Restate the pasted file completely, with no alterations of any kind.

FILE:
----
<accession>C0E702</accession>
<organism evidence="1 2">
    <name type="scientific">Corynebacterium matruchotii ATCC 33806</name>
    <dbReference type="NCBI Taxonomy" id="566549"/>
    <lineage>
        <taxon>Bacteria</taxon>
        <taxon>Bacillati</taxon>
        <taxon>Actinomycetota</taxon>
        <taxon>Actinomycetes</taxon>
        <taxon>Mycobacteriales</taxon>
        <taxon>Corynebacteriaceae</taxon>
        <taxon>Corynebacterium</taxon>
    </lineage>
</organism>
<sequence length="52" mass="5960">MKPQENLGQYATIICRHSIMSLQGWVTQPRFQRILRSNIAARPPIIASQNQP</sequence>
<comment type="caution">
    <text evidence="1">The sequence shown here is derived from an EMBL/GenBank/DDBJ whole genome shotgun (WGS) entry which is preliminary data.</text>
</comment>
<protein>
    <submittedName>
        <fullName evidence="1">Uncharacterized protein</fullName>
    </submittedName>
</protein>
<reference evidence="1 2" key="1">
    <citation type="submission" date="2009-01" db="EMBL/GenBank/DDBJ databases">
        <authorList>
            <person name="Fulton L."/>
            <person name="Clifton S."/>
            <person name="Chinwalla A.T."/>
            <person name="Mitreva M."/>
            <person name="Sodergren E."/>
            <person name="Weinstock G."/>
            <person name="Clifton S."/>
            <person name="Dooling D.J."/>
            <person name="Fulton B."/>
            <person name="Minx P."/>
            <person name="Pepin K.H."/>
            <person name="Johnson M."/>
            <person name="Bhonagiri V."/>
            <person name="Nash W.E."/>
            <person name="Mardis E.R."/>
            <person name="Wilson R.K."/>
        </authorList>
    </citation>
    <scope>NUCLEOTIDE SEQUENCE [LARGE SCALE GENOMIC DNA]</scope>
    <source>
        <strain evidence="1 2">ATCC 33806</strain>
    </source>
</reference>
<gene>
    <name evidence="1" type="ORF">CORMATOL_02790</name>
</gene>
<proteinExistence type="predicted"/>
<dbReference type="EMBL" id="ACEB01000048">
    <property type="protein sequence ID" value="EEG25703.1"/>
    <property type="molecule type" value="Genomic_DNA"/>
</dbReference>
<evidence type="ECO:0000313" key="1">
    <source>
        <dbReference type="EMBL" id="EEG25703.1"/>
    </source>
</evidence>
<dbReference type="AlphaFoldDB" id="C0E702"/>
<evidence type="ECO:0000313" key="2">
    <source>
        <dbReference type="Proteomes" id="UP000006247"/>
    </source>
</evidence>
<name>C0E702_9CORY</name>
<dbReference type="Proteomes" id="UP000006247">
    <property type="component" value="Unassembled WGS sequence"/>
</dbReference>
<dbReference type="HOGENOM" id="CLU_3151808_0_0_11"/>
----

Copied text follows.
<accession>C0E702</accession>
<organism evidence="1 2">
    <name type="scientific">Corynebacterium matruchotii ATCC 33806</name>
    <dbReference type="NCBI Taxonomy" id="566549"/>
    <lineage>
        <taxon>Bacteria</taxon>
        <taxon>Bacillati</taxon>
        <taxon>Actinomycetota</taxon>
        <taxon>Actinomycetes</taxon>
        <taxon>Mycobacteriales</taxon>
        <taxon>Corynebacteriaceae</taxon>
        <taxon>Corynebacterium</taxon>
    </lineage>
</organism>
<sequence length="52" mass="5960">MKPQENLGQYATIICRHSIMSLQGWVTQPRFQRILRSNIAARPPIIASQNQP</sequence>
<comment type="caution">
    <text evidence="1">The sequence shown here is derived from an EMBL/GenBank/DDBJ whole genome shotgun (WGS) entry which is preliminary data.</text>
</comment>
<protein>
    <submittedName>
        <fullName evidence="1">Uncharacterized protein</fullName>
    </submittedName>
</protein>
<reference evidence="1 2" key="1">
    <citation type="submission" date="2009-01" db="EMBL/GenBank/DDBJ databases">
        <authorList>
            <person name="Fulton L."/>
            <person name="Clifton S."/>
            <person name="Chinwalla A.T."/>
            <person name="Mitreva M."/>
            <person name="Sodergren E."/>
            <person name="Weinstock G."/>
            <person name="Clifton S."/>
            <person name="Dooling D.J."/>
            <person name="Fulton B."/>
            <person name="Minx P."/>
            <person name="Pepin K.H."/>
            <person name="Johnson M."/>
            <person name="Bhonagiri V."/>
            <person name="Nash W.E."/>
            <person name="Mardis E.R."/>
            <person name="Wilson R.K."/>
        </authorList>
    </citation>
    <scope>NUCLEOTIDE SEQUENCE [LARGE SCALE GENOMIC DNA]</scope>
    <source>
        <strain evidence="1 2">ATCC 33806</strain>
    </source>
</reference>
<gene>
    <name evidence="1" type="ORF">CORMATOL_02790</name>
</gene>
<proteinExistence type="predicted"/>
<dbReference type="EMBL" id="ACEB01000048">
    <property type="protein sequence ID" value="EEG25703.1"/>
    <property type="molecule type" value="Genomic_DNA"/>
</dbReference>
<evidence type="ECO:0000313" key="1">
    <source>
        <dbReference type="EMBL" id="EEG25703.1"/>
    </source>
</evidence>
<dbReference type="AlphaFoldDB" id="C0E702"/>
<evidence type="ECO:0000313" key="2">
    <source>
        <dbReference type="Proteomes" id="UP000006247"/>
    </source>
</evidence>
<name>C0E702_9CORY</name>
<dbReference type="Proteomes" id="UP000006247">
    <property type="component" value="Unassembled WGS sequence"/>
</dbReference>
<dbReference type="HOGENOM" id="CLU_3151808_0_0_11"/>